Utilise resources to save our cities | Analysis
The way forward is to bring citizens, municipal corporations and state governments togetherUpdated: Oct 14, 2019 19:33 IST
The rainwater on the streets of Patna has dried after a heavy downpour that paralysed the city for days on end. But there is little respite since it has left behind mosquitoes, which bring with them the risk of dengue and other infectious diseases. Unfortunately, this is not very different from the pathetic situation seen in other cities. Earlier, Mumbai suffered in a similar fashion. Cities which are on river banks or on the sea coast have it worst since they are prone to water logging after heavy rains, which is then followed by intense heat.
The problems which arise from these disasters have become a part of our lives in India. After every natural disaster, we start attacking the government. We dwell on the failures of the municipal corporation and express our anger on social media. As a result, there are problems, complaints, and a lot of noise about all this, but there is no real solution in sight. This points to the urgent need to review the living conditions in our cities and metropolises. If we do not learn from such disasters, it is only a matter of time before they come back to us in a more terrifying and damaging manner, which we will struggle to fix.
Let us first look at the city administration. After Independence, our leaders talked about local self-government. Rajiv Gandhi introduced the 64th Constitutional Amendment Bill in the Lok Sabha in 1989 to give constitutional status to the panchayati raj. A speech he gave during that time is still discussed today. Emphasising the decentralisation of power, he said, if the Centre sends one rupee, it reduces to 15 paise by the time it reaches villages. However, his dream of reversing this could not be fulfilled in his lifetime. The bill got stuck in the Rajya Sabha. It was only later, in PV Narasimha Rao’s time, through the 73rd Constitution Amendment Bill, it was made a reality. It is appropriate that this bill was brought about with the aim of empowering villages, particularly gram sabhas, but the decentralisation of power was its ultimate aim. Much before that, during the British rule, corporate bodies were established with the same intention.
I remember the doubts which were raised in the 1990s when the Bharatiya Janata Party (BJP) government decided to hold a municipal corporation election once again. After all, what will the mayor do in metropolitan cities? How will all that which many legislators, members of Parliament and government machinery struggled to do, be fulfilled? Are we not going to impose another white elephant on our already decrepit system? By looking at the plight of Patna today, we can address some of these questions and concerns. Today, the posts of the mayor and the municipal corporation chairman have been reduced to being merely decorative titles. The dream of decentralisation of power seems to have reached its end.
Let us look at the example of America. On September 11, 2001, when the world trade towers were destroyed, Rudy Giuliani, the then Mayor of New York City, took charge of the situation to boost people’s morale. At that time, he had cancer but he continued to work tirelessly. He was at the site of the explosion, and took decisions from there. He monitored every little detail with a watchful eye. Needless to say, New York got back on its feet. This incident is often talked about in the context of terrorism, but people who visit the site always remember Giuliani’s words. After this tragedy, he said, “No one can stop us from moving forward. We will build a new New York which will be stronger, more magnificent than before.”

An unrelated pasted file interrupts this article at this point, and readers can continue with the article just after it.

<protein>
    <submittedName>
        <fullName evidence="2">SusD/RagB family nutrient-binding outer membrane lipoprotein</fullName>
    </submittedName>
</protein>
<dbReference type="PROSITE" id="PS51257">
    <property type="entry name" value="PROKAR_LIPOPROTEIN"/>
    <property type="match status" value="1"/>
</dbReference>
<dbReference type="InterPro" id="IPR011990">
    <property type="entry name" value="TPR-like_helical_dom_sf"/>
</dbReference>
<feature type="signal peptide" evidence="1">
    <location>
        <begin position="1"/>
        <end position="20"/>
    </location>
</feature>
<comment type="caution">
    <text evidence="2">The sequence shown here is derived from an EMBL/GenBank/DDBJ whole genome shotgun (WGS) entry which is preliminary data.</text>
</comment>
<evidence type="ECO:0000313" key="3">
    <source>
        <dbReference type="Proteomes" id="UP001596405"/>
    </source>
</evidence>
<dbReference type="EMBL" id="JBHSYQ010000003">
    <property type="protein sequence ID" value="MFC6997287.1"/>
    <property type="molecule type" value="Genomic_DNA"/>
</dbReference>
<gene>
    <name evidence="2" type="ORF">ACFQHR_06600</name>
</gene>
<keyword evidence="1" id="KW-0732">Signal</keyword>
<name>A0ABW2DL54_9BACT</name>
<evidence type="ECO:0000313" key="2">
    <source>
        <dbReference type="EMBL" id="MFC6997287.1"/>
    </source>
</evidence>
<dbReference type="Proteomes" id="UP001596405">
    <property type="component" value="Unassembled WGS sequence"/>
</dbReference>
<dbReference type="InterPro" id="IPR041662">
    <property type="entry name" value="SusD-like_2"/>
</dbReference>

The mayor of New York City proved with his remarkable work during that critical hour of need that he was first and foremost, a citizen of the city. Unfortunately in India, this has been reduced to mere protocol. In areas where people from different parties are posted in the state government and bodies, they are often at loggerheads. The three municipal corporations of Delhi are examples. Also, it is not that the municipal corporations are short on resources. The Mumbai Municipal Corporation presented a budget of Rs 30,692 crore this year. New Delhi Municipal Corporation has an income-expenditure account of Rs 4,100 crores, while the budget of Patna Municipal Corporation is Rs 4,065 crores. If so much money is available , should services not improve?
This brings me to the utilisation of resources by administrators and city-dwellers in India. Rewind back to the plague that broke out in Surat in 1994. More than 50 people died because of it. As a result, lakhs of people left the city. Entire businesses collapsed. In such a situation, municipal commisioner Suryadevara Ramachandra Rao decided to step up to the plate. Under his leadership, the work of cleaning the city began. The city was divided into several zones. The report on everyday work was prepared and presented. And this was scrutinised in detail. Heavy fines were imposed on people who littered. And in less than three years, Surat became one of the cleanest cities in the country.
Today there are plants to sort out and recycle waste separately. Hundreds of vehicles collect garbage from millions of houses every day, which is then disposed of using scientific methods. Cities like Indore, Bhopal and Visakhapatnam have a similar story to tell. Unfortunately, most of the cities of Uttar Pradesh and Bihar are still waiting for such positive efforts.
The role of citizens here is important. Whether it is cleanliness or encroachment, the maintenance of the resources provided by the corporation or general civic sense, the role of the public is always more important than that of the government in power. Look within — Are we and our neighbours discharging our duties as citizens?